In the preferred embodiment, as the desired air pressure increases from a small to large amount, the wastegate 118 remains open, e.g. 90-100% open, and the choke valve 120 position is opened to accommodate the increase in desired air pressure. The position of the choke valve is determined using a transfer function of the PID (proportional, integral, differential) type which is consistent with known control theory. One example of a suitable PID is shown below:

Position=KP1 *eA +KD1 *ΔeA +KI1 *θeA 

Where:

KP1 is a proportional gain value

eA is the air pressure error

KD1 is the derivative gain value

ΔeA is the rate of change of the air pressure

KI1 is the integral gain value

θeA is an integral factor, and is provided so that a steady state control signal is produced after the air pressure error has gone to zero.

The constants KP1, KD1, KI1, are empirically determined and stored in the ROM portion of the control unit. The other factors eA, ΔeA, and θeA, are updated in the RAM portion of the control unit during each program execution.

When the choke valve 120 can not be opened any further, or if opening the choke valve 120 further will not increase the air pressure to the desired amount, the position of the wastegate 118 is modified to account for the difference between the desired and actual air pressure. When the desired air pressure is unobtainable through the use of the choke valve 120 alone, the choke valve 120 is set to a predetermined value, e.g., 100% open, and the wastegate position is modified to account for the difference between the desired and actual air pressure. The position of the wastegate 118 is determined using a similar PID as the one described above.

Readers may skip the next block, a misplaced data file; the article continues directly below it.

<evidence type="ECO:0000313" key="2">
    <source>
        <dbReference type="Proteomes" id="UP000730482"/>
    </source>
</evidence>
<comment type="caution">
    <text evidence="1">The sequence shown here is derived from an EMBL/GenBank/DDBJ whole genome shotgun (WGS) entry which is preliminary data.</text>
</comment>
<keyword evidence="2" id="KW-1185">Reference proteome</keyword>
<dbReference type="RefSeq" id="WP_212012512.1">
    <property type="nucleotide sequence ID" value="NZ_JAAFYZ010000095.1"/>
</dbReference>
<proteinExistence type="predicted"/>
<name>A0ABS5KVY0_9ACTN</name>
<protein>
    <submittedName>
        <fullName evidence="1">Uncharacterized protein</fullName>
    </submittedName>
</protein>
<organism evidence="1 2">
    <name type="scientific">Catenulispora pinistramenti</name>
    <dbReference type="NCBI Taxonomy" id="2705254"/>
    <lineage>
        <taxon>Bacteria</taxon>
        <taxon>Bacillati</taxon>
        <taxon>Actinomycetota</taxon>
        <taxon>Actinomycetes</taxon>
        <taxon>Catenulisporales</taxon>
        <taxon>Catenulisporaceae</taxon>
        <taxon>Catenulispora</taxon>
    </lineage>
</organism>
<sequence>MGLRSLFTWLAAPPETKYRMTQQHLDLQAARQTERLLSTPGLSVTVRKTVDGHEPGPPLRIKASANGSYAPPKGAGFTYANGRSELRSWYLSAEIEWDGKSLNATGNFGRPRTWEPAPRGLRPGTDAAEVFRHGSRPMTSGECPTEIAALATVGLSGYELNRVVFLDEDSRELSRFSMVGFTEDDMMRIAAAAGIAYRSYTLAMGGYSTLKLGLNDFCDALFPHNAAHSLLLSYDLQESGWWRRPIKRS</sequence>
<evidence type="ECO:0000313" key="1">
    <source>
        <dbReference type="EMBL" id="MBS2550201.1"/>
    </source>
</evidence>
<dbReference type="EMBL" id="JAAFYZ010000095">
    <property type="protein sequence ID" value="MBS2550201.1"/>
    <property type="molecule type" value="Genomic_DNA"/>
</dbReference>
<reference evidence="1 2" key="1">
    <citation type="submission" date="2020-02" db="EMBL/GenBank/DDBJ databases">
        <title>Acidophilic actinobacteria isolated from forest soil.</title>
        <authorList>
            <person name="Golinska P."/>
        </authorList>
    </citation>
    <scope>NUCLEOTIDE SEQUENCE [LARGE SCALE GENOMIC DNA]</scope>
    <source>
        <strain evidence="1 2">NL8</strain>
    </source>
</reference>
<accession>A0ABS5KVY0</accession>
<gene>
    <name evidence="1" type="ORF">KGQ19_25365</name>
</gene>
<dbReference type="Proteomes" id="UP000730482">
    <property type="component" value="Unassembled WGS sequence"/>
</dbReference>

In a similar manner, as the desired air pressure decreases from a large to small amount, the choke valve 120 remains open, e.g., 100% open, and the wastegate position is opened to accommodate the decrease in desired air pressure. When the wastegate 118 can not be opened any further, or if opening the wastegate 118 further will not decrease the air pressure to the desired amount, the position of the choke valve 120 is modified to account for the difference between the desired and actual air pressure. When the desired air pressure has decreased to a level unobtainable through the use of the wastegate 118 alone, the wastegate 118 is set to a predetermined value, e.g., 100% open, and the choke valve 120 position is modified to account for the difference between the desired and actual air pressure.